5. Building a Screening Toolbox
Once the job description goes live, you can expect an influx of candidates. But are you equipped to quickly vet the candidates and determine the relative fit between each one and the requirements of the job? At this stage in the hiring process, it’s imperative that you don’t inadvertently eliminate a viable candidate. Start by administering behavioral assessments to narrow down individuals to whom you want to grant an interview. You can utilize technology to manage the volume of candidates, but it should be used synergistically with the behavioral data as to not risk overlooking a suitable candidate for one who perhaps fits the mold on paper.
6. Conduct Purposeful Interviews
With a pipeline of qualified candidates lined up, the hard part is over. Now you can sit back, relax, and recite a list of prescribed interview questions and compare the quality of responses, right? Wrong. An oft-overlooked step in the hiring process is developing pointed and customized questions. Use assessment data to formulate relevant behavioral based questions designed to display the candidate’s motivational and reactive behavior. A one-size fits all approach to interviewing is ineffective and fails to help the hiring team delineate between candidates’ viability.
7. Make an Offer They Can’t Refuse
You have concluded the interview stage, worked with your hiring team to identify a top candidate, and conducted necessary background checks. Now it’s time to present an offer and seal the deal. But are you equipped to make an offer that is aligned with your candidate’s needs to ensure that he or she accepts? At this stage in the process, it’s imperative that you review the data you’ve captured which expressly demonstrates the candidate’s motivating needs, values, and other factors that he or she will likely consider in addition to salary and benefits. A careful review of the candidate profile will also influence the way you frame the offer presentation and help you anticipate how the candidate might approach the negotiation process.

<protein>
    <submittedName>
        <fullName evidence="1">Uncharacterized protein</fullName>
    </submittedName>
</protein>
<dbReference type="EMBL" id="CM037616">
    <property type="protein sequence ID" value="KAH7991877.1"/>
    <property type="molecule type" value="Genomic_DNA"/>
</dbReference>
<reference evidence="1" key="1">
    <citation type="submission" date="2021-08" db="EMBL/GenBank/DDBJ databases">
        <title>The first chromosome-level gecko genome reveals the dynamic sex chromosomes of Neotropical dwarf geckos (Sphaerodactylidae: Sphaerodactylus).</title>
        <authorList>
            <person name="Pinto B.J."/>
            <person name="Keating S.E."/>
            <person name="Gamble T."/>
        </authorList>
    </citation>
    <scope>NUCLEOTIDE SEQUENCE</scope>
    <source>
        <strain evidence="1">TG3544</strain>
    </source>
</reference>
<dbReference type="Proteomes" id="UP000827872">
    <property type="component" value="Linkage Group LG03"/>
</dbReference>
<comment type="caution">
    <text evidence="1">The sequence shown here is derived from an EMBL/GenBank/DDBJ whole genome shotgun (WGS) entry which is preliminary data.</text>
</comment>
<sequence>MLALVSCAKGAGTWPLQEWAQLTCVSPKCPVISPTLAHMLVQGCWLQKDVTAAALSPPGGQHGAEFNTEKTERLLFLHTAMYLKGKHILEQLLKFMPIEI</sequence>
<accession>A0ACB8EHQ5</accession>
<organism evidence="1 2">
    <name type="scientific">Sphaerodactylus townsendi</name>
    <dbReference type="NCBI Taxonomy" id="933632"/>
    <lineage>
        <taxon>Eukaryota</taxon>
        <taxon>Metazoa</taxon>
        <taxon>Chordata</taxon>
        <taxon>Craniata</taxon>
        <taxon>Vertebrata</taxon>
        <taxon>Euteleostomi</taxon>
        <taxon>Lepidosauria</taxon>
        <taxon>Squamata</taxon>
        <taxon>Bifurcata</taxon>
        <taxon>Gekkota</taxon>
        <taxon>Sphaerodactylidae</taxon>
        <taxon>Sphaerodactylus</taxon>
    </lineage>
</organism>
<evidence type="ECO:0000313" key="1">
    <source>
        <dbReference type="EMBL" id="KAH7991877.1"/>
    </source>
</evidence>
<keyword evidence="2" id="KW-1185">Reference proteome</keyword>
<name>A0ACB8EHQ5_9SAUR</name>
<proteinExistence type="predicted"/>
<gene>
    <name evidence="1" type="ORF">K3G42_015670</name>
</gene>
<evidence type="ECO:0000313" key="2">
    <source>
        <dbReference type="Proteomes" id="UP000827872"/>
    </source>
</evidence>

8. Pave the Way for Success
Entering the final stage of the hiring process, it’s important to remember that you don’t get a second chance to make a first impression. In other words, it’s paramount that your new employee enjoys a positive and impactful onboarding experience. This is the first opportunity to spark engagement and productivity, both crucial to fostering retention. How do you create a meaningful onboarding phase? First, apply the behavioral data to this phase to accommodate the employee’s motivating needs and preferred learning style. Next, hone in on your new hire’s strengths and skill set, and assign initial tasks designed to ignite interest and accelerate his or her success from the get-go.
As you can see, an effective hiring process involves much more than merely posting a job description and pouring over an endless pile of resumes in fruitless search of the right candidate. Instead, commit to investing in the entire lifecycle of the hiring process. By implementing strategy, job analytic tools, behavioral profiles, and effective communication with key members of your workforce, you will insulate your company from the negative effects of a bad hire, and instead, acquire talent that is best suited to contribute to your company’s continued success and growth. If you are interested in learning more about how MEA can help your organization advance and improve its hiring practices, contact us today for immediate assistance.